• While I see your point, these are some seriously addictive and truly dangerous medications. Opiate overdoses have been on the rise in part because of physician overprescription, it’s no small problem. Make them widely available at your local gas store next to ibuprofen and tylenol, and we would have a massive problem.

      Decriminalization, on the other hand, I would support. Then again that’s a bit of a different issue.

  3. Sad, but true, and not uncommon I suspect. Thank you for sharing this story.

  4. Am I a horrible person for also thinking that the likelihood of him having great insurance through his job or a private policy is about zero? And that Medicaid or Medicare is stuck paying for this? And no, I’m not saying that every single Medicaid or Medicare patient is negligent in acting of their own best interests with regard to healthcare, but it does seem that quite a few are.

    Meh. Maybe if he could qualify for his narcotics of choice by being required to have his diabetes managed…he’d have more toes.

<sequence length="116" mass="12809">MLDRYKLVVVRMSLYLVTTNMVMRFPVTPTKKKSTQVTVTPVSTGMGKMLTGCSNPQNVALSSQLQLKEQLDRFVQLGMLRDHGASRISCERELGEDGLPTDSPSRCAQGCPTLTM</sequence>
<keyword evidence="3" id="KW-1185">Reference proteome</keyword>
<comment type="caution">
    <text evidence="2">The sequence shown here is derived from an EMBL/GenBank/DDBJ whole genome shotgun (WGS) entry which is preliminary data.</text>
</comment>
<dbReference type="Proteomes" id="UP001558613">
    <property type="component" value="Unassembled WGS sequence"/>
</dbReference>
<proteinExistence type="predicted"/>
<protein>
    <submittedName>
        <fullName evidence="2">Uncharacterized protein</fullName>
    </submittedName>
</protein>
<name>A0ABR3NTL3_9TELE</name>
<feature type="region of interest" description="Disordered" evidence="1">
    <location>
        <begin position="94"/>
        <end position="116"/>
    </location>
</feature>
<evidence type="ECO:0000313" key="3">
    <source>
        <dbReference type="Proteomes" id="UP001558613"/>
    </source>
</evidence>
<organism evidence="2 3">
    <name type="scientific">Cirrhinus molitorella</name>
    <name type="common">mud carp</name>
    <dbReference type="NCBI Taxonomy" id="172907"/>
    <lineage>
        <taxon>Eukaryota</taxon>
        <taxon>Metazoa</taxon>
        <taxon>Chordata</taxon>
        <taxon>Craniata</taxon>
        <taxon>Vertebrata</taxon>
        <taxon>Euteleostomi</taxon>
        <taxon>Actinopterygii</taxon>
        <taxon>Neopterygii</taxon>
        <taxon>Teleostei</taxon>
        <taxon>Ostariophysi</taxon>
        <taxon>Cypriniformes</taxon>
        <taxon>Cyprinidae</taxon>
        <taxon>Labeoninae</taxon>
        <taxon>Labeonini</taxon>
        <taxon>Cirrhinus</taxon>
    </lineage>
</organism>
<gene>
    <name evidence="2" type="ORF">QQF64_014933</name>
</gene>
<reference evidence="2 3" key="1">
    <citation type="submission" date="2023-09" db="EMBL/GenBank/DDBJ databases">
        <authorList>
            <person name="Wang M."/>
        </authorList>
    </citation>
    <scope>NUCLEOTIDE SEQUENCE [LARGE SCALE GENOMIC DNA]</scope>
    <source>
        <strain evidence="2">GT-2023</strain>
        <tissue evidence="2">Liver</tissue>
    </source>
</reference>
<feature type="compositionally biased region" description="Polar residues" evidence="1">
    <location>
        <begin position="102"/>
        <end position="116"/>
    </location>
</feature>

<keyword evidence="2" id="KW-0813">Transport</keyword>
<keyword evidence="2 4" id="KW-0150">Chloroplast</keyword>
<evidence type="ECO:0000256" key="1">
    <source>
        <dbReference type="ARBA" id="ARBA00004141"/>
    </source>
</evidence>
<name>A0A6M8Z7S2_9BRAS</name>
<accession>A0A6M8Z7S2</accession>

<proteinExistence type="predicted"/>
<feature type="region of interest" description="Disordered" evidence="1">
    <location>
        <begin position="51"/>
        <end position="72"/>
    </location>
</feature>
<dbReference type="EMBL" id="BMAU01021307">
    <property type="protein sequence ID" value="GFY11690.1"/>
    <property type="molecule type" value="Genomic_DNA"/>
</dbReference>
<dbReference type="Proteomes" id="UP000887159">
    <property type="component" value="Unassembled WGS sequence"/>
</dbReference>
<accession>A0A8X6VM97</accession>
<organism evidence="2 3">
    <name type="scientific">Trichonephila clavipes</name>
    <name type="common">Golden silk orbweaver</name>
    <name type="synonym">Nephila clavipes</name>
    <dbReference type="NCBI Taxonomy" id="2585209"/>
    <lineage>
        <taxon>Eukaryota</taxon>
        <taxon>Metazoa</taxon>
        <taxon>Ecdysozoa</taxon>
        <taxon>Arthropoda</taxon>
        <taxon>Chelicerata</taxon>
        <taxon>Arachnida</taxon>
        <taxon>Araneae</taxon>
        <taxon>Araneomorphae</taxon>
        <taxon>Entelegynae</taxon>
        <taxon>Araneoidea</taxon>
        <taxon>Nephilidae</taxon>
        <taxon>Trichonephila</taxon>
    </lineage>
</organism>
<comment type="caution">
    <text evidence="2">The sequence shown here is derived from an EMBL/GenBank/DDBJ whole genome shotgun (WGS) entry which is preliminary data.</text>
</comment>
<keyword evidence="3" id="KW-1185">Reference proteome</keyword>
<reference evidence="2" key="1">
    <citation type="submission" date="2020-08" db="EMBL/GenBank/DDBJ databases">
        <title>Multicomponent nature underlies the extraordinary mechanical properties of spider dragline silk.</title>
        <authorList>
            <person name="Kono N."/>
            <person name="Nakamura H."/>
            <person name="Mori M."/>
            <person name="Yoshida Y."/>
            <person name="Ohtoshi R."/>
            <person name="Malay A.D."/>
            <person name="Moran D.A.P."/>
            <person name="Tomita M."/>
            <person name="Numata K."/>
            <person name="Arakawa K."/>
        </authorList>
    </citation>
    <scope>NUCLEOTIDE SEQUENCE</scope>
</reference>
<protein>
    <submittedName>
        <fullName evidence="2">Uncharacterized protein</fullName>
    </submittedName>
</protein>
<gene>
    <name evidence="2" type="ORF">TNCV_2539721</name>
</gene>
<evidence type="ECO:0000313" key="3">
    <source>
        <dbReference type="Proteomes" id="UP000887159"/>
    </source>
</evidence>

5. You may not have made a difference to this guy’s life, but you will to someone else’s one day too. As doctors, I believe we can have such a persuasive role in a patient’s life, but if the patient has already made up their mind on what they want, then it is difficult to make them change their mind I guess. It’s not just the doctor-patient interaction influencing this (although I think that is the one with the most immediate, grassroots level impact), but also a whole bunch of socio-economical reasons. And maybe he’s even heard the ‘I will get you better, please stay’ speech several times over but feels just that deflated enough to think he needs to go home and enjoy his life because he does not believe anything can make him better. Sense of disillusionment on the medical system and maybe his own life does not necessarily mean you failed him. Did you ask him why he didn’t want to stay and what he had to do when he got home, by the way? I would be curious from the patient’s perspective.

    It would be extremely interesting to know what proportion of MediCare and Medicaid users are actively seeking healthier lifestyles, though.

  6. Sounds like you were treating my brother-in-law. He regularly spikes at over 300 mg/dl and is a drug seeking fiend. I doubt he’ll see 40.